“Foxconn says that 8000 people a day apply for jobs at its factory” (Moore, 2010, para. 19). This raises an important point. The efficiency of standardisation creates jobs in populations high in unskilled labour. As long as employees are not pushed to a breaking point, the benefit of desperately needed employment outweighs the monotony of the job. However, it would be unwise for an employee to work in a particularly standardised environment if their needs exceed the basics classified by Maslow. Working on a factory line brings financial security; which then provides for fulfillment of physiological and safety needs, but it doesn’t promote areas of personal esteem or self-actualisation.

Scientific management does not have to be applied to an entire organisation to be useful. It must be realised that all departments need not be placed on the same basis. “One system might be applied advantageously to some departments while in others an attempt to apply the same system would prove disastrous” (“Case studies in business”, 2009, p. 108).

Case studies in business (2009) uses a hypothetical piano company to show this (p. 106). The company produces high quality pianos of only five kinds. Although the product is expensive, the company has no problem finding customers. No cost is spared in ensuring the quality of the product, which is made by highly skilled craftsmen from pre-selected materials. It takes around two years to make a piano and they all end up slightly different.

Scientific management focuses on increasing efficiency, but not quality. Reducing the whole system to scientific management would completely change the final product. Scientific management could however be applied to inventories to ensure that the craftsmen have sufficient materials at hand (“Case studies in business”, 2009, p.108). Standardisation could be implemented for the production of various parts of the piano, such as keys or strings. Unskilled workers could be hired and trained for these specific purposes. Workers who display the initiative could be apprenticed into craftsmanship, also ensuring a continual supply of skilled workers. The result would make the craftsman’s job much easier and speed up the production process.

“Where craftsmanship is required to produce fine quality, and standardisation is difficult because of the variation of materials, scientific management may be uneconomical or difficult to apply” (“Case studies in business”, 2009, p. 111). It is more applicable to the creation or preparation of materials used in a final product. Standardisation would likely work for producing the chain of a custom ordered bicycle, but not the creation of the bicycle itself.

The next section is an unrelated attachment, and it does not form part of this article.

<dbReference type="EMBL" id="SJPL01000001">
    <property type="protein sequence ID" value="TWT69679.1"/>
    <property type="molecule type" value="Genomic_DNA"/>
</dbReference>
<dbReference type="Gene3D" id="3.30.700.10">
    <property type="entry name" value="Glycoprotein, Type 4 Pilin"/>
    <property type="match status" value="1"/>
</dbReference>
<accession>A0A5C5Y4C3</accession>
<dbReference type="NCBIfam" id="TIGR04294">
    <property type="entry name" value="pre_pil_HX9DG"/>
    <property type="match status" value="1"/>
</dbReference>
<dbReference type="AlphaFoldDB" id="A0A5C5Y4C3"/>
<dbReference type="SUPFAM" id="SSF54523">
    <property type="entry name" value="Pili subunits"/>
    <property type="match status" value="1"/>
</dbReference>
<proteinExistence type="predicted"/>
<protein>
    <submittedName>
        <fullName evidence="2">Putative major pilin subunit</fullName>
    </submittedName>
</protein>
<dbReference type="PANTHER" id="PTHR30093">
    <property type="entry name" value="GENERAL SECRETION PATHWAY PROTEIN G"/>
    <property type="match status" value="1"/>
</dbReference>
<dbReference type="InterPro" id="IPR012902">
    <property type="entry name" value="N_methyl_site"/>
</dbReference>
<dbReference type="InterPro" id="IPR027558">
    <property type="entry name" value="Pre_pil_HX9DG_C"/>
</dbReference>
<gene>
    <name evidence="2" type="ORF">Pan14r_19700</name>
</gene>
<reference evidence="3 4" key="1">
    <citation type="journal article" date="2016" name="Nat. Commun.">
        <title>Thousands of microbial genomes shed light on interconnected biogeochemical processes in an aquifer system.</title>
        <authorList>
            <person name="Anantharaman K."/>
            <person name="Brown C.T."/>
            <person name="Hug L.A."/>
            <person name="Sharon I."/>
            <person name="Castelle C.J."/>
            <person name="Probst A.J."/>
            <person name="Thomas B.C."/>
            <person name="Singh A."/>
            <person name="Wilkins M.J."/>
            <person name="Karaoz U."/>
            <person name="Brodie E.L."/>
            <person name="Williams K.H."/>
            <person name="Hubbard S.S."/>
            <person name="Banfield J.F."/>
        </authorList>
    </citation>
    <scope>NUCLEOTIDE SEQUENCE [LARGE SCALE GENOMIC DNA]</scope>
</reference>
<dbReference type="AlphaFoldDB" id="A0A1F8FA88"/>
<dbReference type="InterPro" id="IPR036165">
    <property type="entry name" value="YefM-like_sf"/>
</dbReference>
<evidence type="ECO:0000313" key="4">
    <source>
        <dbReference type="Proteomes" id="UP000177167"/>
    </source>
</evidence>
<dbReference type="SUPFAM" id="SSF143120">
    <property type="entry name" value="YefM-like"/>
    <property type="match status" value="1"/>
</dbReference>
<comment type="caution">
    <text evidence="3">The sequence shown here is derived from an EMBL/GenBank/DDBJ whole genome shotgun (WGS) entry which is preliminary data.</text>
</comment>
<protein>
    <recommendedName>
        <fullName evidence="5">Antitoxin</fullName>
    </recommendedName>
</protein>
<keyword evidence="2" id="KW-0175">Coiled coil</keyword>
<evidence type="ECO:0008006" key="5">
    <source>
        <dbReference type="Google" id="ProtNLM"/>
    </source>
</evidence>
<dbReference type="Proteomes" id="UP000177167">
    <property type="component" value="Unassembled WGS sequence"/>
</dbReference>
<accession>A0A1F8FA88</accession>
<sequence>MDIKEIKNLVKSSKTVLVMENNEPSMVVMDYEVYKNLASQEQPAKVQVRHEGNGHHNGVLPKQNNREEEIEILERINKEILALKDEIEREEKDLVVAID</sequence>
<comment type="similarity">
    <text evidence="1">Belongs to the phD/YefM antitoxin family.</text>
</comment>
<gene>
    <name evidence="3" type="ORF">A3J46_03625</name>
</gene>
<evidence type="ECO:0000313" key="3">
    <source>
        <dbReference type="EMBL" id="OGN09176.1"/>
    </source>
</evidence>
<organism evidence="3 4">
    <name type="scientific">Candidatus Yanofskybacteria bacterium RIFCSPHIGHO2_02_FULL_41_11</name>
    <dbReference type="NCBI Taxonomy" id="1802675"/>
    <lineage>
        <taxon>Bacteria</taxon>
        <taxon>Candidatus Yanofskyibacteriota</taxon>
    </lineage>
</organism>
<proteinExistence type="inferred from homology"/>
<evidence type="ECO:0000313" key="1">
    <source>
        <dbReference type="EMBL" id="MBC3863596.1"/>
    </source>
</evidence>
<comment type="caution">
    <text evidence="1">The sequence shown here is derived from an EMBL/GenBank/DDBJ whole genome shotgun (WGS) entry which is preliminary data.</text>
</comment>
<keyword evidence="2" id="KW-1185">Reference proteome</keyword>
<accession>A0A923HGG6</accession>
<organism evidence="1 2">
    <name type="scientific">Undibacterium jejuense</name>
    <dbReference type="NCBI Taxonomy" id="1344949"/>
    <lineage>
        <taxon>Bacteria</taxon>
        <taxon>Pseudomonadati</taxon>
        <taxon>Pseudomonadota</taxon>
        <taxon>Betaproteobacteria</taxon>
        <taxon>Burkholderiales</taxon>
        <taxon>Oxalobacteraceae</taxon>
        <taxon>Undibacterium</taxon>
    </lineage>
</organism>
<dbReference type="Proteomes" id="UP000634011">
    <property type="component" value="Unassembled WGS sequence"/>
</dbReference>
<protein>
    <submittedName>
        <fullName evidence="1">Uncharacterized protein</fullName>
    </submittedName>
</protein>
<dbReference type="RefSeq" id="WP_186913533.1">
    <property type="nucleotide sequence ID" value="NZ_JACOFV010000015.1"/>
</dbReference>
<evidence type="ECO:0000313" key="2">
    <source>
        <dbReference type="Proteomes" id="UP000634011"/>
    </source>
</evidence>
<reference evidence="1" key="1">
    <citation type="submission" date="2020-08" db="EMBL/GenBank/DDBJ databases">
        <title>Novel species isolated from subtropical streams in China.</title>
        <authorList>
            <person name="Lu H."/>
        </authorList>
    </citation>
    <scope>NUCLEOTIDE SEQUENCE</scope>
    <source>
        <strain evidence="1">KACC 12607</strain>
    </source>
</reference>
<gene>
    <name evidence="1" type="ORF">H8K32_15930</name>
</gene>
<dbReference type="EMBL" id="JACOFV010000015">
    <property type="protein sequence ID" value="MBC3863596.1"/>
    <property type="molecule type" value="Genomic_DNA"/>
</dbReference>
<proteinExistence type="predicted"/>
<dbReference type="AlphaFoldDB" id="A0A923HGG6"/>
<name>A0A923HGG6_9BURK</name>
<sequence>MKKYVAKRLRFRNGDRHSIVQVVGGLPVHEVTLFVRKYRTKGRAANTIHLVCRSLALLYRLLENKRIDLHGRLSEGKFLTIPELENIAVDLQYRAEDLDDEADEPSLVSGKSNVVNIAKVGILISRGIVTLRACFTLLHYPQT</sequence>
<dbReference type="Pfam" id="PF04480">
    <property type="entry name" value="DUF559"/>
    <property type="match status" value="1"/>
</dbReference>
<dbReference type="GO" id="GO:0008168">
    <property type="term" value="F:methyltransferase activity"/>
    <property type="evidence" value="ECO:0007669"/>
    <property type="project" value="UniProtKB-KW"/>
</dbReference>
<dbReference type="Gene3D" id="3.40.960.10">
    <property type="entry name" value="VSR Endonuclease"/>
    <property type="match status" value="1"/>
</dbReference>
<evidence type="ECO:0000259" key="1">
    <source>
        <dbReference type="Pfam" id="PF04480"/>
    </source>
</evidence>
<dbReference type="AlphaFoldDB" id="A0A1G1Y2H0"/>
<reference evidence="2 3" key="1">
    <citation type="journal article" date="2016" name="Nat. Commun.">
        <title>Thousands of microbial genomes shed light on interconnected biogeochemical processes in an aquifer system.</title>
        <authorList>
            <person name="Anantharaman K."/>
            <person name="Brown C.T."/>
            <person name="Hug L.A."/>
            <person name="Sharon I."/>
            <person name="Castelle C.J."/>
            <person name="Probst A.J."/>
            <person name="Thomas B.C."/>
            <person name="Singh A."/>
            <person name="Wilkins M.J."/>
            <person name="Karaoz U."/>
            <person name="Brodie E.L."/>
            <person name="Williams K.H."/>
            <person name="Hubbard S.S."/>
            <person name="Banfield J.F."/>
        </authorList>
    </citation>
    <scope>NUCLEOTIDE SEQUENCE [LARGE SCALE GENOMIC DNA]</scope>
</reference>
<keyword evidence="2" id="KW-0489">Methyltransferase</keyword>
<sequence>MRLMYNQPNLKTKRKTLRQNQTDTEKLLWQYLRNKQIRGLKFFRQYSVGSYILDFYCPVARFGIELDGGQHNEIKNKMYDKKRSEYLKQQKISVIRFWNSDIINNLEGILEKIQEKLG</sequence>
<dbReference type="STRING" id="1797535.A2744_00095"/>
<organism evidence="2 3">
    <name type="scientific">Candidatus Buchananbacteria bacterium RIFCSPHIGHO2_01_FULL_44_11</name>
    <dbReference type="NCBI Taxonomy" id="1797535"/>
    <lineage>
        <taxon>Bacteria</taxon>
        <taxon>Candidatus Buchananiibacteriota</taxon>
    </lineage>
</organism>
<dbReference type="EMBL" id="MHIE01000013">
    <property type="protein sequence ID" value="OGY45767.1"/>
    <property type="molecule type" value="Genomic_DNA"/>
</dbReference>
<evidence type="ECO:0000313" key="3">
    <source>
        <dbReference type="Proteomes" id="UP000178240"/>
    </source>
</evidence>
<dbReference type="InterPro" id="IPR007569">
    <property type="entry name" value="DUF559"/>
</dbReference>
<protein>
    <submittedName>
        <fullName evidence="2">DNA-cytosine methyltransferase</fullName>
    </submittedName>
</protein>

Scientific management is also dangerously adverse to progress on a large scale (Caldari, 2007, p.75). The process of standardisation reduces flexibility in large firms and prevents quick reactions to market change. Therefore scientific management is best suited to small firms or industries which do not need to adapt to change often (Caldari, 2007).

This essay has given a brief overview of the limitations and successes of scientific management in regards to its application and environment. Employees should be selected to meet the needs of standardisation, as opposed to de-skilling the workforce to meet proposed standardisation. The theory should only be applied to low quality or simple tasks and large firms should only apply scientific management to relatively inelastic products where market change has less effect. Organisations would be unwise to blindly replace all systems with scientific management but only those sections where increased speed and efficiency support the other departments. Applying it to the whole organisation will likely damage employee morale, product quality and market flexibility.


Caldari, K. (2007). Alfred Marshall’s critical analysis of scientific management. History of Economic Thought, 14(1), 55-78.

“Case studies in business”. (2009 October 25). Harvard Business Review, 4(1), 106-111.

Locke, A. (1982) The ideas of Frederick W. Taylor: An evaluation. Academy of Management Review, 7(1), 14-24

Maqbool, M., Zakariya, A, & Paracha, A. N. (2011). A critique on scientific management, Interdisciplinary Journal Of Contemporary Research In Business, 3(4), 844-851

Mentzer, M. S. (2010). Scientific management and the american hotel. Management and Organisational History, 5(3-4), 428-446.

Moore, M. (2010, May 27). Inside Foxconn’s suicide factory. The Telegraph. Retrieved on the 23rd March, 2012 from: the-Foxconn- suicide-factory.html

Nyland, C. (1996). Taylorism, John R. Commons, and the hoxie report, Journal of Economic Issues, 3(4), 985-1014

Wagner-Tsukamoto, S. (2007). An institutional economic reconstruction of scientific management: on the lost theoretical logic of Taylorism. Academy of Management Review, 32(1), 105- 114.


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      Ryan J Lee, completed as a student of business at the University of Newcastle Australia.